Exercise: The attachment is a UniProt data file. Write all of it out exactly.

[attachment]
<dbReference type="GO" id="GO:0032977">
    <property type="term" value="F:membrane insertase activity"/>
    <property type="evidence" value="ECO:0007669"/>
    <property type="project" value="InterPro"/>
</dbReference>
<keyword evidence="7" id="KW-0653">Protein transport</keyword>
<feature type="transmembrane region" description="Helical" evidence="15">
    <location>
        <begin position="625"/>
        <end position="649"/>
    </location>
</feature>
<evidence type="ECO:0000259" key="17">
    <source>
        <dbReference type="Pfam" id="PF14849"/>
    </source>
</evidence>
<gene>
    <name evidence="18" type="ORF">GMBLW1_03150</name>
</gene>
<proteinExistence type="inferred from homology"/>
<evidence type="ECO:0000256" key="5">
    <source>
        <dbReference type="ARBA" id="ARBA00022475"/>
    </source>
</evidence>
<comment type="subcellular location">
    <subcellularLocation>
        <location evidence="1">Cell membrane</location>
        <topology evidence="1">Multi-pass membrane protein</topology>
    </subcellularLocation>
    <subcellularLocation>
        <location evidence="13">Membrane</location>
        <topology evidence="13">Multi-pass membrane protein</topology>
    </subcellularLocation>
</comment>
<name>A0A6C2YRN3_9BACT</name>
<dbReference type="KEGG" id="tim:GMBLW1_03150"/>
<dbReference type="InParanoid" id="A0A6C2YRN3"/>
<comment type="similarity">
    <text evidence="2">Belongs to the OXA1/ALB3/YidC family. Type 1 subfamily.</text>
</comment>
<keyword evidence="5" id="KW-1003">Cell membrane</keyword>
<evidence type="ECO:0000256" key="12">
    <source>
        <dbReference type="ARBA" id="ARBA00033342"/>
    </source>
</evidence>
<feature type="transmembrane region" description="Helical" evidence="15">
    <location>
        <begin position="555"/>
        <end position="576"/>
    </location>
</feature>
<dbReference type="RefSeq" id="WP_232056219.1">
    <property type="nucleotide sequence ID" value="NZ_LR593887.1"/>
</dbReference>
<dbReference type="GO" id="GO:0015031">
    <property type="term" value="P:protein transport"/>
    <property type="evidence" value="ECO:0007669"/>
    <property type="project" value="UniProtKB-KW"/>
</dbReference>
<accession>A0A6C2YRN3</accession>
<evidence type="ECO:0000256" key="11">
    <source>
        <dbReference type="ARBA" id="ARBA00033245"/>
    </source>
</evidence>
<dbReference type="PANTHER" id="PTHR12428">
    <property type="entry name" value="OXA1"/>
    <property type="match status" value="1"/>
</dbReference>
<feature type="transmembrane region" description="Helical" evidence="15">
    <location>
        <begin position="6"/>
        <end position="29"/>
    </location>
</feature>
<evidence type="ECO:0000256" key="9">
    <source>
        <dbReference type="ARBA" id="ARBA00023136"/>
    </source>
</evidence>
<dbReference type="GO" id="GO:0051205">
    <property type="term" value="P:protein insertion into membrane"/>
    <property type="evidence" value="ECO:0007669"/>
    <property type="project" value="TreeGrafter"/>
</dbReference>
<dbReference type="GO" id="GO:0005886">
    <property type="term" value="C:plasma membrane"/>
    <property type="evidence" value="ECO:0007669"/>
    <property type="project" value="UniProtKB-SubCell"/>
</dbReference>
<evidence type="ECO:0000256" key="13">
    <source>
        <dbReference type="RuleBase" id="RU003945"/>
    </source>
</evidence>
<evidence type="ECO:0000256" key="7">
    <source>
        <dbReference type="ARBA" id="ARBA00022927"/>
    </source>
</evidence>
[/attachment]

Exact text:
<dbReference type="GO" id="GO:0032977">
    <property type="term" value="F:membrane insertase activity"/>
    <property type="evidence" value="ECO:0007669"/>
    <property type="project" value="InterPro"/>
</dbReference>
<keyword evidence="7" id="KW-0653">Protein transport</keyword>
<feature type="transmembrane region" description="Helical" evidence="15">
    <location>
        <begin position="625"/>
        <end position="649"/>
    </location>
</feature>
<evidence type="ECO:0000259" key="17">
    <source>
        <dbReference type="Pfam" id="PF14849"/>
    </source>
</evidence>
<gene>
    <name evidence="18" type="ORF">GMBLW1_03150</name>
</gene>
<proteinExistence type="inferred from homology"/>
<evidence type="ECO:0000256" key="5">
    <source>
        <dbReference type="ARBA" id="ARBA00022475"/>
    </source>
</evidence>
<comment type="subcellular location">
    <subcellularLocation>
        <location evidence="1">Cell membrane</location>
        <topology evidence="1">Multi-pass membrane protein</topology>
    </subcellularLocation>
    <subcellularLocation>
        <location evidence="13">Membrane</location>
        <topology evidence="13">Multi-pass membrane protein</topology>
    </subcellularLocation>
</comment>
<name>A0A6C2YRN3_9BACT</name>
<dbReference type="KEGG" id="tim:GMBLW1_03150"/>
<dbReference type="InParanoid" id="A0A6C2YRN3"/>
<comment type="similarity">
    <text evidence="2">Belongs to the OXA1/ALB3/YidC family. Type 1 subfamily.</text>
</comment>
<keyword evidence="5" id="KW-1003">Cell membrane</keyword>
<evidence type="ECO:0000256" key="12">
    <source>
        <dbReference type="ARBA" id="ARBA00033342"/>
    </source>
</evidence>
<feature type="transmembrane region" description="Helical" evidence="15">
    <location>
        <begin position="555"/>
        <end position="576"/>
    </location>
</feature>
<dbReference type="RefSeq" id="WP_232056219.1">
    <property type="nucleotide sequence ID" value="NZ_LR593887.1"/>
</dbReference>
<dbReference type="GO" id="GO:0015031">
    <property type="term" value="P:protein transport"/>
    <property type="evidence" value="ECO:0007669"/>
    <property type="project" value="UniProtKB-KW"/>
</dbReference>
<accession>A0A6C2YRN3</accession>
<evidence type="ECO:0000256" key="11">
    <source>
        <dbReference type="ARBA" id="ARBA00033245"/>
    </source>
</evidence>
<dbReference type="PANTHER" id="PTHR12428">
    <property type="entry name" value="OXA1"/>
    <property type="match status" value="1"/>
</dbReference>
<feature type="transmembrane region" description="Helical" evidence="15">
    <location>
        <begin position="6"/>
        <end position="29"/>
    </location>
</feature>
<evidence type="ECO:0000256" key="9">
    <source>
        <dbReference type="ARBA" id="ARBA00023136"/>
    </source>
</evidence>
<dbReference type="GO" id="GO:0051205">
    <property type="term" value="P:protein insertion into membrane"/>
    <property type="evidence" value="ECO:0007669"/>
    <property type="project" value="TreeGrafter"/>
</dbReference>
<dbReference type="GO" id="GO:0005886">
    <property type="term" value="C:plasma membrane"/>
    <property type="evidence" value="ECO:0007669"/>
    <property type="project" value="UniProtKB-SubCell"/>
</dbReference>
<evidence type="ECO:0000256" key="13">
    <source>
        <dbReference type="RuleBase" id="RU003945"/>
    </source>
</evidence>
<evidence type="ECO:0000256" key="7">
    <source>
        <dbReference type="ARBA" id="ARBA00022927"/>
    </source>
</evidence>